Book Reviews of Falling Upwards

Falling Upwards
Falling Upwards
Author: Kassandra Sims
ISBN-13: 9780765355812
ISBN-10: 0765355817
Publication Date: 4/3/2007
Pages: 240
  • Currently 3.1/5 Stars.

3.1 stars, based on 36 ratings
Publisher: Tor Books
Book Type: Mass Market Paperback
Reviews: Amazon | Write a Review

5 Book Reviews submitted by our Members...sorted by voted most helpful

reviewed Falling Upwards on + 310 more book reviews
Helpful Score: 12
Marked as paranormal romance - but more of a fantasy with many romantic elements. I really really enjoyed the writing in this book - very richly detailed and imaginative. The story starts out with Neva on a business trip in Wales. She's at a bar when she encounters a young man who often has young women trying to get his attention. When he tries to pry himself away from perhaps the 10th one, Neva feels compelled to step in and pretend to be his girlfriend. This starts some weirdness in the air. From there Neva begins to lose track of reality. When she goes home to seaside Alabama she keeps having visions of falling through a pond into another world, and her sister is ready to commit her. Around Mardi Gras, Neva has begun to accept her madness and decides she knows where the pond she sees is - her grandparents farm. Jumping in, Neva finds herself in another world - she meets fairies, a talking raven and stag, and March - the young Welsh man at the bar. They tell her that she has to save the Eternal Youth and send her on a quest. March is surly and resigned, as if he has been here before, and has no reason to hope. Neva finds his attitude annoying but feels compelled to finish the quest and go home, so sniping at one another they trek through a wildly created land. Many fairytale and mythical elements make appearances and a reader has many "whoa.. what's happening now?" moments. I really enjoyed how unexpected the story was and the growing relationship between March and Neva. I also liked that March and Neva use modern speech when they argue as it contrasts greatly with their surroundings. The only complaint .. I wish this story was longer! The four stars is because the ending felt a smidge incomplete to me.. I would have felt more content with two more chapters and a better idea of what really happened in the gap before the final happy chapter, and yet it is not a bad ending at all. I just want more time with the story and characters. I wanted to turn the book over and open it to the first page to reread it as soon as I finished.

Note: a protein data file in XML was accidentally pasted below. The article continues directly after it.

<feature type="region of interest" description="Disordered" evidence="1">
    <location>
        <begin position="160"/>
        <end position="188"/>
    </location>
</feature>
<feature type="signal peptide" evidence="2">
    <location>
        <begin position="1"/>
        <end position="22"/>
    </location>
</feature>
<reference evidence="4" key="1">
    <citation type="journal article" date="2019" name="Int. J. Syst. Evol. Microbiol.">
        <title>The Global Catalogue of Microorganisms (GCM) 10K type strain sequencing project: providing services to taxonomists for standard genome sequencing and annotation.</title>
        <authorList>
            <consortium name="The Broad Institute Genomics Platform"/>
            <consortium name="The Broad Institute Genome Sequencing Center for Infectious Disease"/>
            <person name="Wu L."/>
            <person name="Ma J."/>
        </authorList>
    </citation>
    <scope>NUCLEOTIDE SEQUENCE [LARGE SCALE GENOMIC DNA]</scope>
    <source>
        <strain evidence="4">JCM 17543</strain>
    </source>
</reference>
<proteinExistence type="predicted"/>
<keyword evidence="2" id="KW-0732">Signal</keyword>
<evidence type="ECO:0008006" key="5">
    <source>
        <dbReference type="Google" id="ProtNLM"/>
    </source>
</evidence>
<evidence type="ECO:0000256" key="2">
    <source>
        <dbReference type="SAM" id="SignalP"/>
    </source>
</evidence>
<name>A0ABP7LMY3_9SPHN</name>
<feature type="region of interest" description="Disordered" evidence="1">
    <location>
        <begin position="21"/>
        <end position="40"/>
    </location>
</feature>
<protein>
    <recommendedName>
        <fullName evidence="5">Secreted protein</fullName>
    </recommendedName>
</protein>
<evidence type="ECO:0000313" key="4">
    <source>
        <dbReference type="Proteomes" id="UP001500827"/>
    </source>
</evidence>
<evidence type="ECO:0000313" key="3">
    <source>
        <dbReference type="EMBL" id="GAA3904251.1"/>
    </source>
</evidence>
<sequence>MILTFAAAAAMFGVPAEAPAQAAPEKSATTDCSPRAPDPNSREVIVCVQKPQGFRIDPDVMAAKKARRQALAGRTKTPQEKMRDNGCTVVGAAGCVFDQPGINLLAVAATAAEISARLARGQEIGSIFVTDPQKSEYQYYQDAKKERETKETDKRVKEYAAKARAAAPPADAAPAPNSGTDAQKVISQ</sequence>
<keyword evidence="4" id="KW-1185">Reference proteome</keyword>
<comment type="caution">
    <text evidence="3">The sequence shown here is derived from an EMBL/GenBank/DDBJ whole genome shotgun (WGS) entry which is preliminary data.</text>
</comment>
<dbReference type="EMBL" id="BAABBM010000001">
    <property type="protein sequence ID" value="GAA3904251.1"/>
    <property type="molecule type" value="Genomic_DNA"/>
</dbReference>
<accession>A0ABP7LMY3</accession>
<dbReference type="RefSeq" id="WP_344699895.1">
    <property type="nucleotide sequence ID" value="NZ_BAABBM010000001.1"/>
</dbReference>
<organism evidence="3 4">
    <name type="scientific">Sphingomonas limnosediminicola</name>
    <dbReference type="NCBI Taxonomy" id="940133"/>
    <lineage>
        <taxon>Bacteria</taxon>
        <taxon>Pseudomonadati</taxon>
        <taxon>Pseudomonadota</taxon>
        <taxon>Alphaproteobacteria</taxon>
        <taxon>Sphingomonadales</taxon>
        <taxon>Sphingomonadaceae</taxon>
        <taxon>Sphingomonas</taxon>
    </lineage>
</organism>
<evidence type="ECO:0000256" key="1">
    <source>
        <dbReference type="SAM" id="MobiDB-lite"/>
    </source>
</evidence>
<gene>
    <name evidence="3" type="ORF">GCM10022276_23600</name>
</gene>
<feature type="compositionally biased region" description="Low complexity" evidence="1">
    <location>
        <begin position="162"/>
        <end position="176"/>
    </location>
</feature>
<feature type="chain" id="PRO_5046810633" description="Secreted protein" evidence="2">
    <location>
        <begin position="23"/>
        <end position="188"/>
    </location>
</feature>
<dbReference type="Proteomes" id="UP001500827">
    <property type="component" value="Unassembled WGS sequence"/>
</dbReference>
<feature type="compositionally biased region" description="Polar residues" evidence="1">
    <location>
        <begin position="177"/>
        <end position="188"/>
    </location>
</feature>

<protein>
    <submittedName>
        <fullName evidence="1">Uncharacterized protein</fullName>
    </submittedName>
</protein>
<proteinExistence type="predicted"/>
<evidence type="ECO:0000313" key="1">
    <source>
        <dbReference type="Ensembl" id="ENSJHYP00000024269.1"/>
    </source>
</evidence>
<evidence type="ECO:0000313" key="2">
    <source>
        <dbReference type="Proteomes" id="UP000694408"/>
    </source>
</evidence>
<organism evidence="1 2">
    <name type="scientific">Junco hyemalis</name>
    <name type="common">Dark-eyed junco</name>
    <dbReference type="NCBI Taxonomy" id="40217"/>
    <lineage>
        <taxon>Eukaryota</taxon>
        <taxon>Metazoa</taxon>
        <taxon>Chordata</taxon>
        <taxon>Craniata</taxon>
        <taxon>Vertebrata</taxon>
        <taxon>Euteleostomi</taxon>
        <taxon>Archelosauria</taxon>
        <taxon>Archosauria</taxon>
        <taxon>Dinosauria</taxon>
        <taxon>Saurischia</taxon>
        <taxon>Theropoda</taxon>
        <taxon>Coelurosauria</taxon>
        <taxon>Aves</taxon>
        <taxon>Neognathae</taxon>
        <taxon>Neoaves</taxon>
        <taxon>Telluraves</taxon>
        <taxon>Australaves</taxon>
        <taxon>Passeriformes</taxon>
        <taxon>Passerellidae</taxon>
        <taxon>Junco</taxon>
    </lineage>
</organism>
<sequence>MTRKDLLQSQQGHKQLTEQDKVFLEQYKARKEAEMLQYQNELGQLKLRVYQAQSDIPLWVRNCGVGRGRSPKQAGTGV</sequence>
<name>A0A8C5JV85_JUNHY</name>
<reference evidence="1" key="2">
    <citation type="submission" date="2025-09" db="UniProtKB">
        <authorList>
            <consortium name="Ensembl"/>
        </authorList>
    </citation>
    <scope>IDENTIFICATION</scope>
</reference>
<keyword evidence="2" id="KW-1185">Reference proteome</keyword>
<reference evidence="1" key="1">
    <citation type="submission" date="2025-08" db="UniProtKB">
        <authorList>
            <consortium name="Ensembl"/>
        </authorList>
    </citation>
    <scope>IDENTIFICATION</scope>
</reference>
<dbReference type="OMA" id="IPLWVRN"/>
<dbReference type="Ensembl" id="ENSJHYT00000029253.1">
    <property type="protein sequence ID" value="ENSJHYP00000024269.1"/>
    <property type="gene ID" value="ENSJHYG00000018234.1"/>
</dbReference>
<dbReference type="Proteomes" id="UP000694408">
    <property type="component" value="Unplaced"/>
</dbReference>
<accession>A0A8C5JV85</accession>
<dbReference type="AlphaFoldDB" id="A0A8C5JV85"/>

reviewed Falling Upwards on + 140 more book reviews
Helpful Score: 3
Decent book, but I thought the ending seemed rushed and confusing.
reviewed Falling Upwards on + 1255 more book reviews
Helpful Score: 1
A decent plot and storyline, and very imaginative. However, the book was "rushed" and I had to keep turning back pages to see if I missed anything.
reviewed Falling Upwards on + 53 more book reviews
Helpful Score: 1
Just finished this novel and have to admit to being confused through most of it. The plot seemed well-hidden and I never liked the "hero", March. Maybe this just wasn't the right book for me since others seem to enjoy it. I had to force myself to finish it.

I do agree the phrasing was great, the imagery was wonderful in how she presented it, and I always give kudos to an author who sneaks in a Dr. Who reference. She obviously researched her settings because the tiny details were very realistic. It was something bigger that kept me from getting into the book. It was confusing and I was bored.
reviewed Falling Upwards on + 31 more book reviews
This should never have made it to print. To start with, did anyone proofread this? Grammatical errors, typos, etc. (e.g. 'to toward', used 'contentedly' should have used 'content' and the list goes on). How did the editor ever achieve that title? There's no flow, no explanation for why the lead character has to collect a lock of black hair and a lock of white. Even at the end we have no idea how this requirement ended the curse.